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Persistent transmission of Plasmodium malariae and Plasmodium ovale species in an area of declining Plasmodium falciparum transmission in eastern Tanzania
Karolinska Inst, Div Infect Dis, Dept Med Solna, Stockholm, Sweden.
Karolinska Inst, Div Infect Dis, Dept Med Solna, Stockholm, Sweden;Univ Washington, Dept Otolaryngol, Med Ctr, Seattle, WA 98195 USA.
Karolinska Inst, Div Infect Dis, Dept Med Solna, Stockholm, Sweden;Muhimbili Univ Hlth & Allied Sci, Dept Parasitol & Med Entomol, Dar Es Salaam, Tanzania.
Karolinska Inst, Div Infect Dis, Dept Med Solna, Stockholm, Sweden.
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2019 (English)In: PLoS Neglected Tropical Diseases, ISSN 1935-2727, E-ISSN 1935-2735, Vol. 13, no 5, article id e0007414Article in journal (Refereed) Published
Abstract [en]

A reduction in the global burden of malaria over the past two decades has encouraged efforts for regional malaria elimination. Despite the need to target all Plasmodium species, current focus is mainly directed towards Plasmodium falciparum, and to a lesser extent P. vivax. There is a substantial lack of data on both global and local transmission patterns of the neglected malaria parasites P. malariae and P. ovale spp. We used a species-specific real-time PCR assay targeting the Plasmodium 18s rRNA gene to evaluate temporal trends in the prevalence of all human malaria parasites over a 22-year period in a rural village in Tanzania.We tested 2897 blood samples collected in five cross-sectional surveys conducted between 1994 and 2016. Infections with P. falciparum, P. malariae, and P. ovale spp. were detected throughout the study period, while P. vivax was not detected. Between 1994 and 2010, we found a more than 90% reduction in the odds of infection with all detected species. The odds of P. falciparum infection was further reduced in 2016, while the odds of P. malariae and P. ovale spp. infection increased 2- and 6-fold, respectively, compared to 2010. In 2016, non-falciparum species occurred more often as mono-infections. The results demonstrate the persistent transmission of P. ovale spp., and to a lesser extent P. malariae despite a continued decline in P. falciparum transmission. This illustrates that the transmission patterns of the non-falciparum species do not necessarily follow those of P. falciparum, stressing the need for attention towards non-falciparum malaria in Africa. Malaria elimination will require a better understanding of the epidemiology of P. malariae and P. ovale spp. and improved tools for monitoring the transmission of all Plasmodium species, with a particular focus towards identifying asymptomatic carriers of infection and designing appropriate interventions to enhance malaria control. Author summary The reduction in the global burden of malaria has encouraged efforts for elimination. Attempts to control and monitor transmission have mainly focused on the predominant malaria parasites Plasmodium falciparum and P. vivax. However, eliminating malaria requires the elimination of all human malaria parasites and limited interest has been directed towards estimating the disease burden attributable to the neglected malaria parasites P. ovale spp. and P. malariae. The authors used molecular methods to analyse 2897 blood samples collected in five cross-sectional surveys over a period of 22 years, and described the transmission patterns of all human malaria parasites in a Tanzanian village. They demonstrate a persistent transmission of P. malariae and P. ovale spp. despite a substantial reduction in transmission of P. falciparum, highlighting the need for more attention towards non-falciparum malaria. The authors discuss the implications of these findings in the context of current efforts for regional malaria elimination.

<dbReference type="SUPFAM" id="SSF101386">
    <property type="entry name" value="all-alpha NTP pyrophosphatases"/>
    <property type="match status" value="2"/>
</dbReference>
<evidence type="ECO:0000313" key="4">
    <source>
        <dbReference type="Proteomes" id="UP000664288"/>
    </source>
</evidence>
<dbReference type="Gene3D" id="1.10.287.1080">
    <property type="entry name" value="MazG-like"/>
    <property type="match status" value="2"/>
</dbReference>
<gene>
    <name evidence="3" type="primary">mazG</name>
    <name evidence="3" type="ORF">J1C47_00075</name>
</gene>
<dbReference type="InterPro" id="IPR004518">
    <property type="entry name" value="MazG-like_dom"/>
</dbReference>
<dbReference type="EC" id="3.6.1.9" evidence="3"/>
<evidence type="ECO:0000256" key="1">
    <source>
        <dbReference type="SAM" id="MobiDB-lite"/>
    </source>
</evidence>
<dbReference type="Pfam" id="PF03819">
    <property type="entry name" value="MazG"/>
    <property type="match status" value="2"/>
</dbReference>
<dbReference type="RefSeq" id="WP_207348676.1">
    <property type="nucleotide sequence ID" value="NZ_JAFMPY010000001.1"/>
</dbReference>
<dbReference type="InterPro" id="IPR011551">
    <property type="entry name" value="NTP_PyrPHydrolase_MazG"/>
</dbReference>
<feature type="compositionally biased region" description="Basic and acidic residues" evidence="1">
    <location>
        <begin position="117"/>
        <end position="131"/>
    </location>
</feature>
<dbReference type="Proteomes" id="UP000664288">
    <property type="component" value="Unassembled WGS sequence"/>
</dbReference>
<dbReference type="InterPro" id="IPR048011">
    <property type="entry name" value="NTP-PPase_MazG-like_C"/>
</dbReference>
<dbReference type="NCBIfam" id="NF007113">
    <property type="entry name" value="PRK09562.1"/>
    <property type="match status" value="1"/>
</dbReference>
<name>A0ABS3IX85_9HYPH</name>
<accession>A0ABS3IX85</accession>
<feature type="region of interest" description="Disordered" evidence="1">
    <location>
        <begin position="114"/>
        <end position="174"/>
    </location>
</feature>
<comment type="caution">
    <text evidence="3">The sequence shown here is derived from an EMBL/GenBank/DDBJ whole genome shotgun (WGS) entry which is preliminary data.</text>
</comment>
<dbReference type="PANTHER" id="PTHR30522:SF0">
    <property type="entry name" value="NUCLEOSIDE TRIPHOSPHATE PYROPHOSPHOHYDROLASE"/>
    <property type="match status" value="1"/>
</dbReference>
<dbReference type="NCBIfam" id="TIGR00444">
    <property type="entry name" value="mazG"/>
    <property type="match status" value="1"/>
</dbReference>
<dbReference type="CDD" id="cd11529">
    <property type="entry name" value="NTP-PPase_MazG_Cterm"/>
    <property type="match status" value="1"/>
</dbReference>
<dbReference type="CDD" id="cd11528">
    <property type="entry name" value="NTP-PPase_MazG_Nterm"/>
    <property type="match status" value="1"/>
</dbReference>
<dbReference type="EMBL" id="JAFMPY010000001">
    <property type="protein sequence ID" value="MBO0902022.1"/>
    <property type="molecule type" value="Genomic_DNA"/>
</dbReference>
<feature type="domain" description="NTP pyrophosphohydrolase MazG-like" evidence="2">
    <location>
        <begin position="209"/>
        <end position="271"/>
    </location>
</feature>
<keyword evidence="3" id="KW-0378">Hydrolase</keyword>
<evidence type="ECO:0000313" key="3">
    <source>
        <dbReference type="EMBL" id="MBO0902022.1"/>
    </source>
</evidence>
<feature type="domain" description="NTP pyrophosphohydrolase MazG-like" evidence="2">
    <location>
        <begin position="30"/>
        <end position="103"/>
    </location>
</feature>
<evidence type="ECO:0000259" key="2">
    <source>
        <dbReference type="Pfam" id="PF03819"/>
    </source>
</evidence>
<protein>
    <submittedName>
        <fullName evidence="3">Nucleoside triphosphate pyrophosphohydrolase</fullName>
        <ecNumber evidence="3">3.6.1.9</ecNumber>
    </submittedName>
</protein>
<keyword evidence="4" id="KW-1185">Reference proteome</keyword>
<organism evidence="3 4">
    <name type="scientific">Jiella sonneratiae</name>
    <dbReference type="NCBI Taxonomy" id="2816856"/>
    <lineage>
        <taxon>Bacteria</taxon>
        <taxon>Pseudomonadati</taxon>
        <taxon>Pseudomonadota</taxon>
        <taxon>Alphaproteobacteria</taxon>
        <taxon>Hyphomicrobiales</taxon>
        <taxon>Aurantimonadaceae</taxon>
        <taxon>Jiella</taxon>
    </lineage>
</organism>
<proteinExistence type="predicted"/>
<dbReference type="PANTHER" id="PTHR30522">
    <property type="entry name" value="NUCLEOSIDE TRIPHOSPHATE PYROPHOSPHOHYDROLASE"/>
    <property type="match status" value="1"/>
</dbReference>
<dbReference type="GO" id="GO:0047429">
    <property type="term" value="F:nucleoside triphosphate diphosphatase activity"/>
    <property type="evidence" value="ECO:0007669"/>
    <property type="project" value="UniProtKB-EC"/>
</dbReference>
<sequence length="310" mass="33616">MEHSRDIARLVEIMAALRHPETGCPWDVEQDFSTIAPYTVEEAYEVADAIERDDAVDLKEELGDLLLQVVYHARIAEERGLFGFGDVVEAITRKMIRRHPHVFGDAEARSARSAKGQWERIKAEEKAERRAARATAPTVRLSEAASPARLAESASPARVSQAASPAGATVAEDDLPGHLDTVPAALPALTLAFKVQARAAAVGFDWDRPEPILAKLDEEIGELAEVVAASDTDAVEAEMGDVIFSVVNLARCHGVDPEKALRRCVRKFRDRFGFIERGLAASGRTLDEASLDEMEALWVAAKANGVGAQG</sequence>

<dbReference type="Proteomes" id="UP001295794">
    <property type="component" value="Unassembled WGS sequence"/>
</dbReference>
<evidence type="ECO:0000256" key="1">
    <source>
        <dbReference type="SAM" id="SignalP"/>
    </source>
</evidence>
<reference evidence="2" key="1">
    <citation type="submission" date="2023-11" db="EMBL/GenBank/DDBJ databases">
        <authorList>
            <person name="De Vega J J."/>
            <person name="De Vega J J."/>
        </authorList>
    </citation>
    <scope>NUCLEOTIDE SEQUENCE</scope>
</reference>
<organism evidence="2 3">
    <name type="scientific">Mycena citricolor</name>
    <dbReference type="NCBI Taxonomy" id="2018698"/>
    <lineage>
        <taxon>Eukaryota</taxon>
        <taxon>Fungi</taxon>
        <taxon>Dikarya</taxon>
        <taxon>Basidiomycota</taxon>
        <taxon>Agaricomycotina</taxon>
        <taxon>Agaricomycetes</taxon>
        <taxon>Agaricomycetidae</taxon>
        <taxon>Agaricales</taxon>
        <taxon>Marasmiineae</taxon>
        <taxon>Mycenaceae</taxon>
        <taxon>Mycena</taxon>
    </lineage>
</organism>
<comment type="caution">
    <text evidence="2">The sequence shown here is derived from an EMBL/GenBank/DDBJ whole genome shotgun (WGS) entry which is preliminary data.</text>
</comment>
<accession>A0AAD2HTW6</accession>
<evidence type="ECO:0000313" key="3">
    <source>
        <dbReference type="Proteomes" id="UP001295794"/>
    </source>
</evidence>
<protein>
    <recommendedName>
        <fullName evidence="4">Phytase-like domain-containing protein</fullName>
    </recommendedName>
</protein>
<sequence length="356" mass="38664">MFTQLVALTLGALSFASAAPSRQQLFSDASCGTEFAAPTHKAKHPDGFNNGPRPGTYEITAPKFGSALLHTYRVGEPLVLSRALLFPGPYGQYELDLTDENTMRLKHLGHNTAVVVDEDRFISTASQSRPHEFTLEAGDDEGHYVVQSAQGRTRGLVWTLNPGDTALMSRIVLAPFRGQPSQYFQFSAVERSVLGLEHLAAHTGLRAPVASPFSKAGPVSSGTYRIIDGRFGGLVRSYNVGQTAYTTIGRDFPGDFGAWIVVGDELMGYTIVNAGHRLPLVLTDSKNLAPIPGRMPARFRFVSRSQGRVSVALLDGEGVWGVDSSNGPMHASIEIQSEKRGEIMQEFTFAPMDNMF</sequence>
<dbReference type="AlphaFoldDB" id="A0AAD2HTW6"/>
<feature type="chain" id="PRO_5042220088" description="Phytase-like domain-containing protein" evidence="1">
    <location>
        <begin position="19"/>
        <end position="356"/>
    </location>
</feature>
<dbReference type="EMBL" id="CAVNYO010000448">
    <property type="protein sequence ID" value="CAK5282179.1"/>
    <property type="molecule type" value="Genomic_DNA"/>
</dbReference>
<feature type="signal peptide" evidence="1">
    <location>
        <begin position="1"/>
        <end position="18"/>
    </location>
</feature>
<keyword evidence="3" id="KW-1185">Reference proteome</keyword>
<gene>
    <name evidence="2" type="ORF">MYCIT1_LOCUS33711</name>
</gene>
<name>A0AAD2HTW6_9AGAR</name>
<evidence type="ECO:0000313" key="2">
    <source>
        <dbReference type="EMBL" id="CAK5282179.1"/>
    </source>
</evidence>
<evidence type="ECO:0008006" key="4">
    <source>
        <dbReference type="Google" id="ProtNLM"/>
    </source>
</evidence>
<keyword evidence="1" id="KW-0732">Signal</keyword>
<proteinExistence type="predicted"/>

Place, publisher, year, edition, pages
PUBLIC LIBRARY SCIENCE , 2019. Vol. 13, no 5, article id e0007414
National Category
Infectious Medicine
Identifiers
URN: urn:nbn:se:uu:diva-389877DOI: 10.1371/journal.pntd.0007414ISI: 000470188100060PubMedID: 31136585OAI: oai:DiVA.org:uu-389877DiVA, id: diva2:1339856
Funder
Swedish Research Council, MH 2015-02977Sida - Swedish International Development Cooperation AgencyMarianne and Marcus Wallenberg Foundation, MMW2010.0067Available from: 2019-07-31 Created: 2019-07-31 Last updated: 2019-07-31Bibliographically approved

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